Flibbedyjibbet she may have not intended the seatbelt comment to be rude. but knowing her she did. I do feel bad for my DH but at the same time he never sticks up for me when she is rude, just laughs it off and tries to jolly everyone along. It gets exhausting. I am staying at my parents tonight, I have told him she needs to work out what to do and apparently he's 'thinking about it' but she's being as good as gold and playing with my DS etc and obviously very happy with how things have worked out. Plus they ate the effing lasagna I cooked yesterday.

ComtesseDeFrouFrou Sat 27-Jul-13 18:45:04

OP well done for being mature enough to recognise all of this - apologies if that sounds patronising, it's not meant to.

I agree that DHs are not the best at managing their mothers - we went to see MIL last week and she clearly wanted to go out for lunch but wouldn't say anything, DH (stubbornly?) didn't pick up on her hints. In the end I had to verbally bang their heads together and get them to sort it out like a pair of 7 year olds.

I have found recently (perhaps because I am PG and have less patience) that it actually helps to pick her up on things she says, particularly where she's being rude or intrusive. Do you feel able to do this? If you do already, how does she react.

If she's socially awkward, she may not realise that she's crossed a line, plus families feel that they can get away with things that friends or strangers can't.

I suspect the comment about your kitchen being old was just the first thing that came into her head. I wonder whether you we're perhaps oversensitive to that comment because it came from your MIL and you feel defensive about the age of the kitchen, particularly if its a question of not having the funds or the inclination to replace it?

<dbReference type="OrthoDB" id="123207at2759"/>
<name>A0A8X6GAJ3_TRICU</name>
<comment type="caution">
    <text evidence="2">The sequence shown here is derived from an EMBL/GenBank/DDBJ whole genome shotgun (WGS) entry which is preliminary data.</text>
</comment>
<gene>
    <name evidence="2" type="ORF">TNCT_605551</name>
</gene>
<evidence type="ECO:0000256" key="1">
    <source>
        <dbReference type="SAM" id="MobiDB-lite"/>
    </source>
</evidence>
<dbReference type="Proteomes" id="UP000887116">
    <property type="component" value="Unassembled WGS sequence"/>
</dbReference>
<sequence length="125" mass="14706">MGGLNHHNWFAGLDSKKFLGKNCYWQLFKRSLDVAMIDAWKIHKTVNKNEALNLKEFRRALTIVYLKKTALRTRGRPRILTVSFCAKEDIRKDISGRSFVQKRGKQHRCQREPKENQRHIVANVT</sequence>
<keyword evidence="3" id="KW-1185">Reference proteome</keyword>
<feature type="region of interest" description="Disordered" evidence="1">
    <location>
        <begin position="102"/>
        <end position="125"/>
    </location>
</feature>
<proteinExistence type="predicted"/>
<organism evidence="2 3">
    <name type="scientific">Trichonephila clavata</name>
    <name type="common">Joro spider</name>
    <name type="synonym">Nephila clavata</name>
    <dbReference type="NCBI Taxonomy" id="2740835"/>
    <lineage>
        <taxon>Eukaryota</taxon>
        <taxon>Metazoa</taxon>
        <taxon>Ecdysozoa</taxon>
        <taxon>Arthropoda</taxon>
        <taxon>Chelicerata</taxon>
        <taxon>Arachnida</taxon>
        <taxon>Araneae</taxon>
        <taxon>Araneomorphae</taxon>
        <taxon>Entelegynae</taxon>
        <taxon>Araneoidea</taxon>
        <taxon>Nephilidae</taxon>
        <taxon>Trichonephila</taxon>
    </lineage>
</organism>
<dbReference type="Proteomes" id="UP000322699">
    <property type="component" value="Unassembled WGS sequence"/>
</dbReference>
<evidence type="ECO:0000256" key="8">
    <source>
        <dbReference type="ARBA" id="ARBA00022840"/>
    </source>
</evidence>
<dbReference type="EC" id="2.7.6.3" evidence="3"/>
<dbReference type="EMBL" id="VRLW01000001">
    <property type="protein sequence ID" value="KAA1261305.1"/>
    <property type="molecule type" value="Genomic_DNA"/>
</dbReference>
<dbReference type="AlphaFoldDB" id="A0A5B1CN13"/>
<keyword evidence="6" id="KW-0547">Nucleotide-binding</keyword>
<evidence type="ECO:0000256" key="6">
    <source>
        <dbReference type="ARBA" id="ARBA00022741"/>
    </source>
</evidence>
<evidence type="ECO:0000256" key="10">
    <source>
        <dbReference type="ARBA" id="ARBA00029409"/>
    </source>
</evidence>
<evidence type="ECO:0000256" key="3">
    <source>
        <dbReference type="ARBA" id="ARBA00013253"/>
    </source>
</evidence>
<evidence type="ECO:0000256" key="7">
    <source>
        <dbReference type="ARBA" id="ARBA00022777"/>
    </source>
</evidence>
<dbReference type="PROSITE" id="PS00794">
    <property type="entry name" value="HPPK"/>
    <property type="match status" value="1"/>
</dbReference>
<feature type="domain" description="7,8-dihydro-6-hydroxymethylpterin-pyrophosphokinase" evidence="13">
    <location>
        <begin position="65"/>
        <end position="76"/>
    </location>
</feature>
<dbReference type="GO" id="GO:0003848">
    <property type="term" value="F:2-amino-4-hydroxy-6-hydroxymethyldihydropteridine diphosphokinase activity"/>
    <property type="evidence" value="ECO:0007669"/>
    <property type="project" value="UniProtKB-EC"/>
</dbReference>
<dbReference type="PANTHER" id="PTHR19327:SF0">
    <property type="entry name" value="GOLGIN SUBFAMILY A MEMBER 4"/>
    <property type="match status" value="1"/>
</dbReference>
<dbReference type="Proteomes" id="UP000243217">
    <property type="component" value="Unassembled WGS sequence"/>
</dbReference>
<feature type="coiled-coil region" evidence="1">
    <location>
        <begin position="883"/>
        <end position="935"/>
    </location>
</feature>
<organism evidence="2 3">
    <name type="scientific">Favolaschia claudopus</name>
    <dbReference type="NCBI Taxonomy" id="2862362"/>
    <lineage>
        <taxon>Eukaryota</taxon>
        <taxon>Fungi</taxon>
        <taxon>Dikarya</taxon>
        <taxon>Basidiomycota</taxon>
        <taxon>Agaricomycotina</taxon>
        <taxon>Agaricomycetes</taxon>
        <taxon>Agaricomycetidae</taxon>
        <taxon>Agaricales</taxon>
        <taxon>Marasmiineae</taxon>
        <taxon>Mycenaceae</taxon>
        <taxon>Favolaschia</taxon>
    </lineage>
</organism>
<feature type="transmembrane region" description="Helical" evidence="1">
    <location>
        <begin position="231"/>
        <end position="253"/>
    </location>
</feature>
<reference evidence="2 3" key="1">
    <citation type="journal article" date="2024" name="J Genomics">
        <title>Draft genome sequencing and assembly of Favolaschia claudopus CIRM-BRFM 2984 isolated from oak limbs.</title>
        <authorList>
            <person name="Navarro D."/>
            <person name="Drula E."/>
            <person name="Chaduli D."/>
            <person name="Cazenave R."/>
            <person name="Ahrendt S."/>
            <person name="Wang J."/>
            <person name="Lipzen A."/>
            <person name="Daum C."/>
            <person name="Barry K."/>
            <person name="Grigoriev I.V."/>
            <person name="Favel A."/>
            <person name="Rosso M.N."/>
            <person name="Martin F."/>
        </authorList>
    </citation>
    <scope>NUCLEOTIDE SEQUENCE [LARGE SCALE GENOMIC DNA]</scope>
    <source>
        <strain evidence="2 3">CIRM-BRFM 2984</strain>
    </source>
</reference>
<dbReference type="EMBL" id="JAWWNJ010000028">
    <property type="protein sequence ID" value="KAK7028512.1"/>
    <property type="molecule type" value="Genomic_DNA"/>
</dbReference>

Twirlyhot Sat 27-Jul-13 18:54:54

If this were most people, then the seatbelt comment wouldn't be offensive. Someone who's managed to alienate all her family so your DH is the only one she speaks to and who seems to have regular rows that lead to periodic estrangements with him too is not most people. I suspect your DH isn't keen on being left alone with her given their relationship.

LadyClariceCannockMonty Sat 27-Jul-13 19:00:38

TBH I'd have been pissed off right from when she booked for nine days, not one week, as asked, and across two weekends! Any comment after that, even seemingly innocuous, would have tipped me over the edge.

YANBU. And your DH sounds as though he needs to man up and not let her invite herself for unagreed periods of time too.